Your Question: Do you sell any supplements that you recommend for people who do not want to take the statin drugs, but have cholesterol issues? My father-in-law took something that worked well for him.
I have heard not to worry about the numbers, but I thought a supplement is worth a try.
Larry’s Response: We live in a world where we feel the need to “take something” to counteract whatever problems may arise. This is particularly true of the cholesterol mania that grips so many doctors and their patients.
Years ago when someone wanted to avoid statins, doctors would suggest red yeast rice. It worked because it actually contained a statin drug, albeit a non-synthetic version of a statin. This was preferrable because it was a “natural product” rather than being produced in a laboratory or factory. While red yeast rice is still available, it no longer contains the statin component.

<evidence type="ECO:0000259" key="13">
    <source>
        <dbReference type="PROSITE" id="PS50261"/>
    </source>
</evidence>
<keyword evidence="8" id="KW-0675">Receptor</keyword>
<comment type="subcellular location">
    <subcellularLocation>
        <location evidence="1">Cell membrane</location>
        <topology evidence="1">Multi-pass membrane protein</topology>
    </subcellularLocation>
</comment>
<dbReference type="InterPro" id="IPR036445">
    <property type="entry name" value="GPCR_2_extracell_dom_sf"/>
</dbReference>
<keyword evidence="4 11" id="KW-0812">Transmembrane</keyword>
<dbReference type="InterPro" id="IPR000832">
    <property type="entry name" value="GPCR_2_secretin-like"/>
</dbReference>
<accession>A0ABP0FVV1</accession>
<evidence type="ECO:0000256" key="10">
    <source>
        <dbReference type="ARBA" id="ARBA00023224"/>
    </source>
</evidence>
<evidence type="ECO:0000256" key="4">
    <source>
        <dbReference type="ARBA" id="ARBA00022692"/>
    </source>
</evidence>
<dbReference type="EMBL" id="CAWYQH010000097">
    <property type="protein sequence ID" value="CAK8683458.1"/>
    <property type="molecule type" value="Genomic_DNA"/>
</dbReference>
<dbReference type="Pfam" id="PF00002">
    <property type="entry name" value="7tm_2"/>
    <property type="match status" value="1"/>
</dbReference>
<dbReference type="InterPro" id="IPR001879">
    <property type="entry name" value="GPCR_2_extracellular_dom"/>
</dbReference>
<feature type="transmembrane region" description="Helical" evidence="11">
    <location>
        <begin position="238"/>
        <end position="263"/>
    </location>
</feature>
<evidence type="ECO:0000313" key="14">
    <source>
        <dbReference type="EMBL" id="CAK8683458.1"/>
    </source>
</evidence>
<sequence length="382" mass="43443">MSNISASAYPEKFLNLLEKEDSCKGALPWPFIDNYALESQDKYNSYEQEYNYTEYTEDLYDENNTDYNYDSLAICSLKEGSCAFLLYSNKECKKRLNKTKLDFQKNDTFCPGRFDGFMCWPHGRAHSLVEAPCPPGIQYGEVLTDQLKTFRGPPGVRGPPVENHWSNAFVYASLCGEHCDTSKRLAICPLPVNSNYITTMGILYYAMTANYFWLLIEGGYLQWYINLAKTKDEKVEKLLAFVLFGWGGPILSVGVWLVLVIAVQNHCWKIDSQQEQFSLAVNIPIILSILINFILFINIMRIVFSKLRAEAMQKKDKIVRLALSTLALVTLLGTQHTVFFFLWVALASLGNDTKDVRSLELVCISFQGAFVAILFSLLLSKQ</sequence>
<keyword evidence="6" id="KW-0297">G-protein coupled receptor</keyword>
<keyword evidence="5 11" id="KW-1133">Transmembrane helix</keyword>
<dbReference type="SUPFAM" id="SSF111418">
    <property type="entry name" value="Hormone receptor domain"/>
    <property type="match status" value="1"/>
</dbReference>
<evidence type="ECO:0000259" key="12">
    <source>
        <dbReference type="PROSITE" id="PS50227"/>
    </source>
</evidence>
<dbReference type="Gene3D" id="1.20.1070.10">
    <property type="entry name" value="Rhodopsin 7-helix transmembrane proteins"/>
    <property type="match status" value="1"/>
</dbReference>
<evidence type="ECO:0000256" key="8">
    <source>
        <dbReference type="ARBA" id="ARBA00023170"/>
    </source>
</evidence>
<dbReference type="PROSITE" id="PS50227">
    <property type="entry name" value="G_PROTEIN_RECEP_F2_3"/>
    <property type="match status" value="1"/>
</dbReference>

Today there’s a multi-prong approach consisting of supplements, diet, and exercise. Most alternative medicine folk suggest a combination of the following;
- Eat fatty fish (salmon, mackerel, sardines) or take fish oil
- Avoid processed sugars
- Avoid wheat
- Enjoy red wine and tea
…and don’t fret over cholesterol numbers.
It is far better to be healthy than to use drugs to reverse normal levels of cholesterol. The above suggestions help a person achieve and maintain health. Sadly, this advice conflicts with the norm. Here’s an anecdotal story.
Herman had severe arthritis in his knees and took several pain relievers, his favorite being 2 acetaminophen several times a day. His son convinced him one day to take a walk down the driveway and part of the way around the block. Herman noticed improvement the next day but, when encouraged to go for a walk again, he refused and reached for the bottle of acetaminophen. The drug was convenient, affordable, and eased the knee pain. It also damaged Herman’s liver, but that was of little concern because of the other three benefits.
Herman’s choice of relief is similar to what many people prefer. Health care and drug makers depend on it. Still, the best approach involves diet, some supplements, and exercise.